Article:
• For 2021, the threshold for an employee’s taxable annual salary must be €38,961 or more, while the threshold for an employee with a master’s degree up to the age of 30 taxable annual salary must be €29,616 or more.
    • Prior to employment in the Netherlands, the employee needs to make sure that since the last 18 out of 24 months, they were not residing within 150 km from the Dutch Border.
    • Both parties (employee and employer) have to agree in writing through the application of a 30% ruling.

    How to apply for the Netherlands 30% ruling?

    How to apply for the Netherlands 30% ruling

    To be eligible for the 30% ruling employer and employee have to jointly submit the application, within 4 months after getting employed in the Netherlands, and that application must be filed to the tax office. But even if you are late (not within 4 months) for it, you can still apply although the facility will be effective from the first day of the month preceding the month in which your application was successful.

    The documents that you’ll need to provide to the Dutch tax office are:

    • Copy of your passport or a valid photo ID.
    • Copy of your Dutch employment contract or a letter from your employer confirming the job.
    • Proof of residence in another country before being hired.
    • Your BSN number, if you have it.
    • Company details including company tax number.
    • Dutch residence and Dutch work permits (if applicable).
    • Details of your Dutch address.
    • A written agreement needs to be submitted which clearly states both employee and employer have given their consent to the application.

    Benefits of the 30% ruling in the Netherlands?

    Apart from tax-free salary, 30% Ruling has many other benefits such as:

    Partial non-resident status

    The 30% ruling allows the expat to opt to be taxed as a deemed non-resident taxpayer. A partial non-resident holder won’t have to report their income from savings and investments, although they have to report that income if it comes from Dutch real estate or shareholding in a Dutch BV. In general terms, an Individual will be regarded as a non-resident taxpayer in “box 2” and “box 3”, while for “box 1” you’ll still be taxed as a resident taxpayer. So apart from real estate and shareholding in a Dutch BV, you won’t have to pay tax on any other investments.

    Driver’s license

    Expats to whom 30% ruling applies, can also obtain a Dutch license by exchanging it with their foreign driver’s license. Mostly to obtain a Dutch driver’s license one has to appear for the driver’s license test once again, but with the 30% ruling an individual can obtain the Dutch driver’s license without any driving test. Even the holder’s family members can enjoy that benefit, if they are registered at the same address as the holder of the 30% ruling.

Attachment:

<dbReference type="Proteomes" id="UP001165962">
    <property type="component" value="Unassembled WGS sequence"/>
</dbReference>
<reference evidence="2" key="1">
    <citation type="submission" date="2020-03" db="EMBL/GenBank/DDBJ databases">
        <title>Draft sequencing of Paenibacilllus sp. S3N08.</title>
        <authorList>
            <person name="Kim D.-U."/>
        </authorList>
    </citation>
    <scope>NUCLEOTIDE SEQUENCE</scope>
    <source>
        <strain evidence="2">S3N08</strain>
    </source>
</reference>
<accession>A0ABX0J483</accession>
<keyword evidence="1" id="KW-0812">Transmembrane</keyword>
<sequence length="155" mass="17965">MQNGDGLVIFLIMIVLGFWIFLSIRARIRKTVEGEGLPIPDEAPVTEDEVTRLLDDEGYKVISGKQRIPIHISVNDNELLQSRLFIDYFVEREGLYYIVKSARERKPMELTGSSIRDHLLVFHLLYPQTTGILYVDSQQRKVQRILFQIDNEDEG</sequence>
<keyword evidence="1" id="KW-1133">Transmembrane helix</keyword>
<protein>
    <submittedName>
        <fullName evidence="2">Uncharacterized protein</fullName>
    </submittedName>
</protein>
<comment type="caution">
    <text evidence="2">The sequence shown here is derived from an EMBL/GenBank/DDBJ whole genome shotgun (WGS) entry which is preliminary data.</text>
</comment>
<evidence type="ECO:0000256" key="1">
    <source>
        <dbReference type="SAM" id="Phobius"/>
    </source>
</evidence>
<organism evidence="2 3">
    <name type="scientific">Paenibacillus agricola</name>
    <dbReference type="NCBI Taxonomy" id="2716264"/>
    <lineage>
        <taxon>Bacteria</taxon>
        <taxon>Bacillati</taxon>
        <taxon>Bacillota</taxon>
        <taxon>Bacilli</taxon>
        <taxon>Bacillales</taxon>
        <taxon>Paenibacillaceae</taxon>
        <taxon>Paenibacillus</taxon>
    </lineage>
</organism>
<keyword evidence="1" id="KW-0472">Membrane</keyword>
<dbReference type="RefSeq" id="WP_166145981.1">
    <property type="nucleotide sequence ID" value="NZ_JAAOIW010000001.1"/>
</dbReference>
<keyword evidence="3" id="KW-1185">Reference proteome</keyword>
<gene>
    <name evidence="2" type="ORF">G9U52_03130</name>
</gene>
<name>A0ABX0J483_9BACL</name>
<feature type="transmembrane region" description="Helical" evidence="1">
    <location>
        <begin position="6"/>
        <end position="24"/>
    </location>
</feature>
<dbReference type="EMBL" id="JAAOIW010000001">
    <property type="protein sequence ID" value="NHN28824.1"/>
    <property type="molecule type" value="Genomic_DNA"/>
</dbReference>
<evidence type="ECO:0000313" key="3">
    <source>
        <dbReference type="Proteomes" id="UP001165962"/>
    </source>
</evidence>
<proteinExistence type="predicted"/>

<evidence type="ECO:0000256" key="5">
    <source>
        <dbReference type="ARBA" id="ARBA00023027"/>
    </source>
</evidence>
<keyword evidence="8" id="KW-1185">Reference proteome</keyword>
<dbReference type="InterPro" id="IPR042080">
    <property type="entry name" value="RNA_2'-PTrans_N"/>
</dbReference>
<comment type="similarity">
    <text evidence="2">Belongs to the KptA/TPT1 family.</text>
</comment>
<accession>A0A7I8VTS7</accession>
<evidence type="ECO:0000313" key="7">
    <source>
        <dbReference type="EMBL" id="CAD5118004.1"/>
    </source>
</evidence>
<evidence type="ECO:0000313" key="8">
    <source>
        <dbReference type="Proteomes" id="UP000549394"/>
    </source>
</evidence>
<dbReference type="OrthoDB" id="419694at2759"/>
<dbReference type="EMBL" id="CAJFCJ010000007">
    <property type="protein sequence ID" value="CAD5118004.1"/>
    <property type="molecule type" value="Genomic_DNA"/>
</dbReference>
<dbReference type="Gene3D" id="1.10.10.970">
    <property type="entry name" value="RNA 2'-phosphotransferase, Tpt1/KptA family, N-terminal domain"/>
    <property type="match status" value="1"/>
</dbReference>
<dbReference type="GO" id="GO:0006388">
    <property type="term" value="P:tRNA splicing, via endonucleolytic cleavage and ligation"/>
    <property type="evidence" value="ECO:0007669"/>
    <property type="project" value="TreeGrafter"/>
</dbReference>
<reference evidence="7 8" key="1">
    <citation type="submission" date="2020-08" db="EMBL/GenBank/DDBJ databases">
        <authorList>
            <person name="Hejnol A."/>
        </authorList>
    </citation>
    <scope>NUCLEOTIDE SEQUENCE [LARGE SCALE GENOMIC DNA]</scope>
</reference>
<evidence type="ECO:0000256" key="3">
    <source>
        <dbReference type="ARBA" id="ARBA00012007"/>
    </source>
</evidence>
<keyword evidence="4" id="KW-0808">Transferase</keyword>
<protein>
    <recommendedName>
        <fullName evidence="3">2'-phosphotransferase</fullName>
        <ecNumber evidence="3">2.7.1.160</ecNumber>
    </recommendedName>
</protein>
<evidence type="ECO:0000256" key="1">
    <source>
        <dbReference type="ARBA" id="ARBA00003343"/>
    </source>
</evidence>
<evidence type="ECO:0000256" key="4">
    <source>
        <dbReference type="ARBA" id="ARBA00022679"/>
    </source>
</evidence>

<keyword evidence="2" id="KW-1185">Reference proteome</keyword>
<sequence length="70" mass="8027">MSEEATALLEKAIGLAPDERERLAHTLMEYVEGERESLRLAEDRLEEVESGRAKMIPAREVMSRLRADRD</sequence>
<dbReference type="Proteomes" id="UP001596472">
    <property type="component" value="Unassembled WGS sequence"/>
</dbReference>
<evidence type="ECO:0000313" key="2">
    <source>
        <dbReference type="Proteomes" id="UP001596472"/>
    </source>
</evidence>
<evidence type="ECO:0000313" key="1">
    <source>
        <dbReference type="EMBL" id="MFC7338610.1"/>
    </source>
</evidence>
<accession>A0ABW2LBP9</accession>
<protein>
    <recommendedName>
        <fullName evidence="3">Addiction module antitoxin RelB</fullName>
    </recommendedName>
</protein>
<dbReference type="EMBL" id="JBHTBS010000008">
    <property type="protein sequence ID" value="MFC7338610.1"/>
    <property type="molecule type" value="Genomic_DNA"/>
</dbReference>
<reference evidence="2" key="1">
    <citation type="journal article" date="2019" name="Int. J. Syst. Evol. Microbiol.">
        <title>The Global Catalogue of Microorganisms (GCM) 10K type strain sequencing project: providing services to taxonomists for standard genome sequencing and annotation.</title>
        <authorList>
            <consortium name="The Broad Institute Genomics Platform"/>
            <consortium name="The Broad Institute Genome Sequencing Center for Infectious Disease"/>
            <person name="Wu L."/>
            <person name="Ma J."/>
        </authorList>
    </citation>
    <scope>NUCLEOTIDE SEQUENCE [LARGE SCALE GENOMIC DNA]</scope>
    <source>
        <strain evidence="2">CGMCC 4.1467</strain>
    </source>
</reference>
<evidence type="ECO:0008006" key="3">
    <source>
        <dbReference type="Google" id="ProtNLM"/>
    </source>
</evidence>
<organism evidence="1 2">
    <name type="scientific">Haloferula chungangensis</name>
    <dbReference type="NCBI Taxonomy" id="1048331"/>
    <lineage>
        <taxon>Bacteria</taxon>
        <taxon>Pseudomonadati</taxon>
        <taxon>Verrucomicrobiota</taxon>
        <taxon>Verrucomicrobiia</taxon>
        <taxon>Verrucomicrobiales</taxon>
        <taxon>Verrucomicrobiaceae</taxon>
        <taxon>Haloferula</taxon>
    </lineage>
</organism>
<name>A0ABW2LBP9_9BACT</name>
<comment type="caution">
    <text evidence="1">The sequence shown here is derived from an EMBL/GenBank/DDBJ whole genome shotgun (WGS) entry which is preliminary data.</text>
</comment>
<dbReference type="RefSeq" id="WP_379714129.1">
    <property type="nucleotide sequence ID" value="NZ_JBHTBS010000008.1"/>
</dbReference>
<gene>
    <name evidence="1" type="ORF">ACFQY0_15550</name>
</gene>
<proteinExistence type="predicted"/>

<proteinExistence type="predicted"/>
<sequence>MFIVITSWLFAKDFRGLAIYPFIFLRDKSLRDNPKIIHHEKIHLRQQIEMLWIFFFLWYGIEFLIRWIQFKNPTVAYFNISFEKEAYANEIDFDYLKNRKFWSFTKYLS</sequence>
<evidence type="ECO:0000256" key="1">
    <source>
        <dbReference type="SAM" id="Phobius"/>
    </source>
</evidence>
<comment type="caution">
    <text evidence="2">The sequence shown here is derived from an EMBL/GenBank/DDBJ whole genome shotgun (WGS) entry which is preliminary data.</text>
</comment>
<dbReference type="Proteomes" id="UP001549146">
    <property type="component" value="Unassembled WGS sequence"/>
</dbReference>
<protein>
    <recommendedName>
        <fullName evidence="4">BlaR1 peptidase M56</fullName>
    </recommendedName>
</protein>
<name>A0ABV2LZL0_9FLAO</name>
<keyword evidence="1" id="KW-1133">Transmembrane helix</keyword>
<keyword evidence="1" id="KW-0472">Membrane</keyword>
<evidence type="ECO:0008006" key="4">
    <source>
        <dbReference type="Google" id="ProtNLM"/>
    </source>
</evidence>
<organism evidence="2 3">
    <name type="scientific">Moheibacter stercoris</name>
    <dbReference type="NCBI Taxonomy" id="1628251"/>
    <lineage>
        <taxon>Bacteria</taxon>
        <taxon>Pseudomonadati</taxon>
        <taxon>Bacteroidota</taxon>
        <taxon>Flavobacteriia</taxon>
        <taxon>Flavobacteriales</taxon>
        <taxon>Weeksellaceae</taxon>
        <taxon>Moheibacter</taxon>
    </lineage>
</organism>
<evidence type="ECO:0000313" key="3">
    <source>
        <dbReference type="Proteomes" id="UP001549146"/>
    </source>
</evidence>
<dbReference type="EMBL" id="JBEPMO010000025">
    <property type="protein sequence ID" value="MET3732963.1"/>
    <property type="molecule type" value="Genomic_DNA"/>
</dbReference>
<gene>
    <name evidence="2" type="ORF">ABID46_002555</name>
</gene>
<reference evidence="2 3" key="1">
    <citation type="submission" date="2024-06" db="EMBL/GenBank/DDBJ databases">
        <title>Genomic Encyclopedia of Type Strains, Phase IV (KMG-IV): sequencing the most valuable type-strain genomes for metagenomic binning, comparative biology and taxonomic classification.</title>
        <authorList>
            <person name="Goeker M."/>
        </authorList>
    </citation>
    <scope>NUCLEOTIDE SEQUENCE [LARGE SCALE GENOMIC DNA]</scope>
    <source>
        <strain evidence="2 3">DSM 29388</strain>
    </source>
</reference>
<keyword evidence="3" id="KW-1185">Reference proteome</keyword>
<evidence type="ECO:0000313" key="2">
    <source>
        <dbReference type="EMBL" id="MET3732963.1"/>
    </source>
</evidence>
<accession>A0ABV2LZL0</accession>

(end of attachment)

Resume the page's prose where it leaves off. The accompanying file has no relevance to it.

Read More: Dutch Income Tax Calculator


    In case the tax authorities won’t grant you the status of the 30%-ruling, still, an individual can reimburse their expenses tax-free, provided that expenses qualify as extraterritorial expenses. The most important step, to make sure that you are able to reimburse the expenses is the submission of receipts and invoices to the employer, as there should be proof that those expenses were actually incurred by the expat. If you want to make sure that your extraterritorial expenses are reimbursed, feel free to seek out professional help. We will provide you with all the necessary information that you’ll need and cater to your requirements with a solution that will serve your interest.


    If under any circumstances the 30% ruling holder has to switch between jobs, they’ll have to discuss with their employer and then proceed to apply for the ruling once again for the remaining duration. if the employee meets the salary criteria and the period doesn’t exceed more than 3 months between the end of employment with the old employer and the starting of the employment contract with the new employer.

    Your employment contract should clearly and separately mention the Netherlands 30% ruling if you are eligible for it, the agreement should be drafted in such a way that 30% tax-free allowance will be shown separately (as an addition to the base salary).

    Yes, one can apply for the 30% Ruling even after 4 months of starting employment activities as there’s no particular rule stating that there are any restrictions regarding the same. Once applied, the ruling will be effective from the first day of the month preceding the month in which your application was successful.